Yes if you look at the context of the above reply, you will find it is you who is confused. 4:34 talks of general separation, which can be permanent divorce or (logically if you read it) temporary.You are kidding, right? 4:34 is what we are discussing. It is you that claims idribuhanna is "separate". You cannot use 4.34 as an example for itself. Talk of logical fallacies.
Well it may be difficult to reply because you have muddled yourself. The instructions are to be performed all at once, especially if the woman does not improve after admonishment. They are expressed to be performed all at once, so your point about chronology is off.What is the "same" principle? This verse gives directions to deal with a wife that he is suspicious about before any separation (the only kind in the quran is that initiated by the talaq)
But separation would be the result of agreement. Again, the word “agreement” is general, being used to cover the case of dowry which is the context. Besides, women have the same marital rights as men (2:228).mess, the quran does not tell the wife to idribuhanna. Anything else that you suppose that she can do is again speculation. All that the verse allows her is to enter some sort of agreement.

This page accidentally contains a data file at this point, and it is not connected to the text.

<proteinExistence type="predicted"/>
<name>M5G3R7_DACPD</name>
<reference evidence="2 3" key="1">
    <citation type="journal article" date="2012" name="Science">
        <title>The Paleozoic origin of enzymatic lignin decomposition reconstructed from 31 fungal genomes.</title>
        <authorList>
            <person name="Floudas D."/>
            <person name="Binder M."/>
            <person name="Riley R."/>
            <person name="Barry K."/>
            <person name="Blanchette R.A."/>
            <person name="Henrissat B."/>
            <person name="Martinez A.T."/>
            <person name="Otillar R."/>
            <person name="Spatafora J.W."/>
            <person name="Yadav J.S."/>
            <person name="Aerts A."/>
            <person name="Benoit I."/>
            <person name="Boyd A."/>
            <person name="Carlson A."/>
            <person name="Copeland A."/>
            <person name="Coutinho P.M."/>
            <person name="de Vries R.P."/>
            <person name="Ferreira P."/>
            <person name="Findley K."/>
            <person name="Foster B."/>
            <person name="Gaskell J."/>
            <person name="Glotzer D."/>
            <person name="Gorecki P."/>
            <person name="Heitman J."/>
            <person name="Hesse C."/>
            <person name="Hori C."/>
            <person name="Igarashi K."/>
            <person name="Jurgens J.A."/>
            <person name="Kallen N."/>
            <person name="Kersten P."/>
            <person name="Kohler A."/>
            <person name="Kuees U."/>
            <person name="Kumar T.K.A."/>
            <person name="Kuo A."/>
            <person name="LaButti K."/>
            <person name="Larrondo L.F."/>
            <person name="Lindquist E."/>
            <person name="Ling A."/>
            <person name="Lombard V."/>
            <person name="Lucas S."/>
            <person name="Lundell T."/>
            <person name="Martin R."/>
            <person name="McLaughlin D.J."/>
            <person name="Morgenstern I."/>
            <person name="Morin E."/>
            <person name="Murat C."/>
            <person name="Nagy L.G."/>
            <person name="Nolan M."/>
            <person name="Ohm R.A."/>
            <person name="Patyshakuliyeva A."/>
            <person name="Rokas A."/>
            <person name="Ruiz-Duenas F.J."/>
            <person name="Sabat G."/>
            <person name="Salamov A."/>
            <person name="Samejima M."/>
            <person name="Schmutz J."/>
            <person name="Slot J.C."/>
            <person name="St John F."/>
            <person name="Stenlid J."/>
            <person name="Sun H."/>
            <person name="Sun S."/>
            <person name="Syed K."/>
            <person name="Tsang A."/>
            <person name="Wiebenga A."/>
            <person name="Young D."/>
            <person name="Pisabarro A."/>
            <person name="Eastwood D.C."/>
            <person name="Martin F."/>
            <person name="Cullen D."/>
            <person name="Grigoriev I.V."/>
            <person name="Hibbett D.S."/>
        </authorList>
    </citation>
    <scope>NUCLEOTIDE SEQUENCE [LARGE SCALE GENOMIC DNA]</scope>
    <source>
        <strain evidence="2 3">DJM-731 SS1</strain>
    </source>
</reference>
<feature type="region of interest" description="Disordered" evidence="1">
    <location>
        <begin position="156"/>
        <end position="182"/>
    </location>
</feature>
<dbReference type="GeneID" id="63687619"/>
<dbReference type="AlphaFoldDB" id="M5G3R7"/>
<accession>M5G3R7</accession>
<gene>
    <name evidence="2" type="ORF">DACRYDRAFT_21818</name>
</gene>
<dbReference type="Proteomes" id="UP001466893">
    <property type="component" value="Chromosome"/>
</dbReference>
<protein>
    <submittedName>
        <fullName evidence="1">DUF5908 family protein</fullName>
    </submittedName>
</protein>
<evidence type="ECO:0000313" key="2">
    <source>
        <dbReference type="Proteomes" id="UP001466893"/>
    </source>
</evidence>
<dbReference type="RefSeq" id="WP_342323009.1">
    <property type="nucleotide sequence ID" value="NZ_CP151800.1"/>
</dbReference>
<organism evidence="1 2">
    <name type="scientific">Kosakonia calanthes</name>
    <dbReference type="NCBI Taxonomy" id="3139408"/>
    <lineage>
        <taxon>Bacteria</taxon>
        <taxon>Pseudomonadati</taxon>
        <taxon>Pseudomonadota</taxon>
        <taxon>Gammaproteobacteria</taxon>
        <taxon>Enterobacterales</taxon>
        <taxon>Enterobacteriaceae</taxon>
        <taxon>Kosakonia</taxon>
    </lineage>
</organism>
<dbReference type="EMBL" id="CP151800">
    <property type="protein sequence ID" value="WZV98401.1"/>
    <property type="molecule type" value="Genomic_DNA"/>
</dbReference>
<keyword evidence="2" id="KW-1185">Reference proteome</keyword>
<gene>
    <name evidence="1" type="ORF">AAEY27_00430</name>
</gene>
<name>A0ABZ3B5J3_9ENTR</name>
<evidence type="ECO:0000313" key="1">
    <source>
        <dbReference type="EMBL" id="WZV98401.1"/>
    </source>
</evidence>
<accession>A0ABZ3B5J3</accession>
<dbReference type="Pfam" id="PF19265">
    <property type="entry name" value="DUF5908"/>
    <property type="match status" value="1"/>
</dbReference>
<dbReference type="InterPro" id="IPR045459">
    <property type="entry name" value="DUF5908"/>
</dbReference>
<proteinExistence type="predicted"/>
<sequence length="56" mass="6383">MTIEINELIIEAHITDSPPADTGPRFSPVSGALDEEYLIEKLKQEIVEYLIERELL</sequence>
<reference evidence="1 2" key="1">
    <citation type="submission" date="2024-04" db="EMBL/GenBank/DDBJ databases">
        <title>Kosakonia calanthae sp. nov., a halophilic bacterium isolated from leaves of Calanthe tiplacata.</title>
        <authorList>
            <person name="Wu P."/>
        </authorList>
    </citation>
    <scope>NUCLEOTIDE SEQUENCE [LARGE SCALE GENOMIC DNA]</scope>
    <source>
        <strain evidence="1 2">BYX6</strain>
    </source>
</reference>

Set forth above the neck, which becomes “strike” in the context. If I set forth a stick upon something, I strike it with a stick.(That is 8:12 actually). The angels are asked to "strike" them above the neck. You are on very flimsy ground. You translate it to set forth and then claim that set forth means "hit". Actually, the word is "strike" and is translated correctly as such.
“Puerile” would be a better adjective for you.Mess, I am a purist. Let us stick to what the quran actually says, not what you wish it said.
Yes, and Originally it was “set forth”, but it was later changed because someone wanted it to mean “beat” even though it is always used to mean “set forth”. I looked through all usages of it, and “set forth” works even when they prefer “strike”.The word by word translation on this site - wa-iḍ'ribūhunna = and [finally] strike them.
In arabic dictionary إضرب is translated as beat.
Incidentally, the word is used for strike many times in the quran
Please tell me the details of beating one’s wife in the Qur’an, since the Qur’an is detailed. I asked this before, but you ignored me.